- Jocelyn Jee Esien played the character of an officious traffic warden who issues tickets for increasingly ridiculous "offences", such as being in a road accident or taking a nap in the car.
- Red Dwarf:
- In the episode "Camille", Lister tries to break Kryten's programming and teach him to lie. Succeeding, Kryten describes a banana as a "small, off-duty Czechoslovakian traffic warden", which was changed to Tasmanian in the Czech dub, perhaps because that country does not have them.
- In the episode "Back to Reality", the crew wake up to find that Red Dwarf was a virtual reality program. Kryten's real identity turns out to be "Agent Jack Bullit of cybernautics". He assumes that he must be a Cowboy Cop, but Rimmer counters that maybe he's just a traffic warden with a ridiculously macho name. The latter option is later confirmed when they run into a real cop (of the fascist police state they're in).
- One episode of Candid Camera featured a car with a loose windscreen, which fell in and smashed when the traffic warden tried to attach a ticket.
- One sketch/bit on Trigger Happy TV featured a prank where the actor disguised as a Traffic Warden approaches a man either stopped at a red light or stop sign to tell him he can't park there. When the driver insists he's just stopped and not parked, the warden warns him not to get belligerent and starts writing up a fake ticket.
- Harry and Paul features Parking Pataweyo, a cross between Postman Pat and a traffic warden, who lies in wait to issue people with tickets the second their parking permit runs out. In Pataweyo's last sketch his colleague gives him a parking ticket on his day off.
- Parking Wars is an A&E Reality Show about parking enforcement, which shows their side of the story.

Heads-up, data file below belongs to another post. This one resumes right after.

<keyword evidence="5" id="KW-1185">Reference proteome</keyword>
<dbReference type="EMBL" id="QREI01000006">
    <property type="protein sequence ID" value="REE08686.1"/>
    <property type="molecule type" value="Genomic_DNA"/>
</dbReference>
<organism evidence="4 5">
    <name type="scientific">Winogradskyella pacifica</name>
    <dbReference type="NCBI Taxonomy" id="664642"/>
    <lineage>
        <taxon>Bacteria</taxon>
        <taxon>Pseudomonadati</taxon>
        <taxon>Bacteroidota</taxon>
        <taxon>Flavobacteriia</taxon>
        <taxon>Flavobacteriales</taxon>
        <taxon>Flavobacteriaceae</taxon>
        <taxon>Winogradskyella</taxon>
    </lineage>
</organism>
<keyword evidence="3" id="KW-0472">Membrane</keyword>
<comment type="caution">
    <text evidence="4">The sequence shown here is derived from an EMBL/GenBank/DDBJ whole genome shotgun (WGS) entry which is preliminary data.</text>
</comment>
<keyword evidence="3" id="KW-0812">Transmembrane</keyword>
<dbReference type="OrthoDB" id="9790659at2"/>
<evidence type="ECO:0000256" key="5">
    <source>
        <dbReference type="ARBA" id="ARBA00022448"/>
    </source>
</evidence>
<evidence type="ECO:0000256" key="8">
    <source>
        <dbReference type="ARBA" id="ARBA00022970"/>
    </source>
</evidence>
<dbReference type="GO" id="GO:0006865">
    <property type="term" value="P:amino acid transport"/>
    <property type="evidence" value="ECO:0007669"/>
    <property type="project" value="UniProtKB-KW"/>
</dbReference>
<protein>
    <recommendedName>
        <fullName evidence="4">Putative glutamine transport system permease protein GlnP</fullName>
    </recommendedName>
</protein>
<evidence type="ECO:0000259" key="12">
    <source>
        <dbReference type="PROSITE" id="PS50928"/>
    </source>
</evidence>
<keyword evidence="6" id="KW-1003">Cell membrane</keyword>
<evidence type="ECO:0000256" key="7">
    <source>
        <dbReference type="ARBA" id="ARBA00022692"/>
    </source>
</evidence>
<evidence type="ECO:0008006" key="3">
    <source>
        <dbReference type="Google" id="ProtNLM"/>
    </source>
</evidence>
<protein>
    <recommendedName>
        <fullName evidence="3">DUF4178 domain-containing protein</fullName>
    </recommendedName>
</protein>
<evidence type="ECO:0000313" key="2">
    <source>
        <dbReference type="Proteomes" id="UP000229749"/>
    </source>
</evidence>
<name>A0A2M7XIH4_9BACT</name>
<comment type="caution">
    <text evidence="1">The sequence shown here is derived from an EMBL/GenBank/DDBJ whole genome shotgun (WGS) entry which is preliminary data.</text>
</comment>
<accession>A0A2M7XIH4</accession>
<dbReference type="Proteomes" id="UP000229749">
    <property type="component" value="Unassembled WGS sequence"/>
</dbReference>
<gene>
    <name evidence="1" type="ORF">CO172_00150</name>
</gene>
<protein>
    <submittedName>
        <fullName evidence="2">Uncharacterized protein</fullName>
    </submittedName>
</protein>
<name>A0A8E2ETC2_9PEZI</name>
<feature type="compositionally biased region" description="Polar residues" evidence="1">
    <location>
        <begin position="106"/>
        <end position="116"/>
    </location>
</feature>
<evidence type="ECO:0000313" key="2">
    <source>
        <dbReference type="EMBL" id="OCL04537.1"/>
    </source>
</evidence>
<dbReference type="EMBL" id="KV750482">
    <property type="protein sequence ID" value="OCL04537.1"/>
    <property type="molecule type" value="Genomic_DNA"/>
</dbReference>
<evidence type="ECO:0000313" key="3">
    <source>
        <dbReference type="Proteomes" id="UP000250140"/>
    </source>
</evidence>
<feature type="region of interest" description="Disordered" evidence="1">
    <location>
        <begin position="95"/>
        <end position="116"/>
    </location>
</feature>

- In Top Gear, Jeremy Clarkson takes a lot of shots at them.
- A skit where Lenny Henry is the next Doctor Who has him escaping the Cybermen only to find the TARDIS has been wheel-clamped. Fortunately his companion has a Disintegrator Ray.
- In the 1990's spy comedy The Piglet Files the MI-5 protagonists realise their target is on the move and start their van to chase after them, only to discover they've been wheel-clamped.
- George Roper from George & Mildred was employed as a traffic warden for a time (in keeping with his Butt-Monkey status).
- London's Burning: A traffic warden is unwise enough to wheel-clamp a vehicle driven by three tough-guy types, who don't take it very well and leave him chained to some nearby railings with three of his own clamps, as well as clamping his van and throwing the keys down a nearby drain for good measure. Neither the men of Blue Watch nor the police officer who initially responded bother to hide their amusement.
- One sketch on The Benny Hill Show features a war between the traffic wardens and the street sweepers. Hill's character is a sweeper who is winning the war for his side when he notices that one of the wardens is a pretty girl, so he negotiates a truce.
- The Beatles: "Lovely Rita, Meter Maid" - written because they heard the phrase in America and thought it sounded far more romantic than 'traffic warden'.
- That Mitchell and Webb Sound had a series of sketches called "Old Lady Job Justification Hearings," in which people have to explain what they do and "how it helps" before a panel of kind but firm old ladies. These include a snotty futures trader, a snotty PR guy, and the two comedians themselves, who are all gradually brought to realize that their careers are a waste of time. However, the one about a traffic warden has him start off as depressed because everyone's so down on traffic wardens, until the old ladies' questions give him a chance to explain that the rules he enforces are necessary and known to all drivers and that parking tickets provide a lot of revenue to the city. They declare his job a good one and reward him with cake.